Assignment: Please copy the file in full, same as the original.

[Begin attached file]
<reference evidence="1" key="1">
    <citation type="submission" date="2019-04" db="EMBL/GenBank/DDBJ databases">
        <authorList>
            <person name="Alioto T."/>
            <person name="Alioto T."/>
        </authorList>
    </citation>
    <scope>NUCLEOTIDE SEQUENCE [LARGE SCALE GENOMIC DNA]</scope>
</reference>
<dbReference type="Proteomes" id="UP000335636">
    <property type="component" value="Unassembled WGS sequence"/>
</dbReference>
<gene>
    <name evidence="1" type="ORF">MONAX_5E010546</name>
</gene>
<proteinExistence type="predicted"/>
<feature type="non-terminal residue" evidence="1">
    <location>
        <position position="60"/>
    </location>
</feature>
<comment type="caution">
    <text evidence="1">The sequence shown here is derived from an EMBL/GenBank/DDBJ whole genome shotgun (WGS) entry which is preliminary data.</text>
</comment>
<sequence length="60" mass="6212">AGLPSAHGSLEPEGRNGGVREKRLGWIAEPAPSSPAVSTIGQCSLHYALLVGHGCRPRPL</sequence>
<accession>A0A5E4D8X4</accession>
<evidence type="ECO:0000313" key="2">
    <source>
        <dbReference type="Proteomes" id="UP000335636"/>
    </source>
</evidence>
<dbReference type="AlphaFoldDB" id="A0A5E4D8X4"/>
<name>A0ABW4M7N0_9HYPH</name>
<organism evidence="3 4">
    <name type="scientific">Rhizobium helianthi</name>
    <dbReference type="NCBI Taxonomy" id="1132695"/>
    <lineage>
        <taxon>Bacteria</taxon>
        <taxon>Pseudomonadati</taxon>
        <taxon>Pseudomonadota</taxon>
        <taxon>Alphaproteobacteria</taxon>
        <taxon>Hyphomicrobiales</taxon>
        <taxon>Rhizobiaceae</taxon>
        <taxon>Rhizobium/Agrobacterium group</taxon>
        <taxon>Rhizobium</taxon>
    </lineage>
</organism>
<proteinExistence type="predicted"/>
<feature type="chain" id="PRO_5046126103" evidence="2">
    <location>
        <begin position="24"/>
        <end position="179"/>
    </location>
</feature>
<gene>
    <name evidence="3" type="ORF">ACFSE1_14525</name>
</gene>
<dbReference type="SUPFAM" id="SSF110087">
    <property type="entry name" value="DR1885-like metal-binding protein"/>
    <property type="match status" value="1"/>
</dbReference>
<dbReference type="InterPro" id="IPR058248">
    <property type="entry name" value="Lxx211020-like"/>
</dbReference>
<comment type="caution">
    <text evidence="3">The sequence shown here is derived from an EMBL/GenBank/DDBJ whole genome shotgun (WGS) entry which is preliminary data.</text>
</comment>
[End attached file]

<reference evidence="1" key="1">
    <citation type="submission" date="2019-04" db="EMBL/GenBank/DDBJ databases">
        <authorList>
            <person name="Alioto T."/>
            <person name="Alioto T."/>
        </authorList>
    </citation>
    <scope>NUCLEOTIDE SEQUENCE [LARGE SCALE GENOMIC DNA]</scope>
</reference>
<dbReference type="Proteomes" id="UP000335636">
    <property type="component" value="Unassembled WGS sequence"/>
</dbReference>
<gene>
    <name evidence="1" type="ORF">MONAX_5E010546</name>
</gene>
<proteinExistence type="predicted"/>
<feature type="non-terminal residue" evidence="1">
    <location>
        <position position="60"/>
    </location>
</feature>
<comment type="caution">
    <text evidence="1">The sequence shown here is derived from an EMBL/GenBank/DDBJ whole genome shotgun (WGS) entry which is preliminary data.</text>
</comment>
<sequence length="60" mass="6212">AGLPSAHGSLEPEGRNGGVREKRLGWIAEPAPSSPAVSTIGQCSLHYALLVGHGCRPRPL</sequence>
<accession>A0A5E4D8X4</accession>
<evidence type="ECO:0000313" key="2">
    <source>
        <dbReference type="Proteomes" id="UP000335636"/>
    </source>
</evidence>
<dbReference type="AlphaFoldDB" id="A0A5E4D8X4"/>
<name>A0ABW4M7N0_9HYPH</name>
<organism evidence="3 4">
    <name type="scientific">Rhizobium helianthi</name>
    <dbReference type="NCBI Taxonomy" id="1132695"/>
    <lineage>
        <taxon>Bacteria</taxon>
        <taxon>Pseudomonadati</taxon>
        <taxon>Pseudomonadota</taxon>
        <taxon>Alphaproteobacteria</taxon>
        <taxon>Hyphomicrobiales</taxon>
        <taxon>Rhizobiaceae</taxon>
        <taxon>Rhizobium/Agrobacterium group</taxon>
        <taxon>Rhizobium</taxon>
    </lineage>
</organism>
<proteinExistence type="predicted"/>
<feature type="chain" id="PRO_5046126103" evidence="2">
    <location>
        <begin position="24"/>
        <end position="179"/>
    </location>
</feature>
<gene>
    <name evidence="3" type="ORF">ACFSE1_14525</name>
</gene>
<dbReference type="SUPFAM" id="SSF110087">
    <property type="entry name" value="DR1885-like metal-binding protein"/>
    <property type="match status" value="1"/>
</dbReference>
<dbReference type="InterPro" id="IPR058248">
    <property type="entry name" value="Lxx211020-like"/>
</dbReference>
<comment type="caution">
    <text evidence="3">The sequence shown here is derived from an EMBL/GenBank/DDBJ whole genome shotgun (WGS) entry which is preliminary data.</text>
</comment>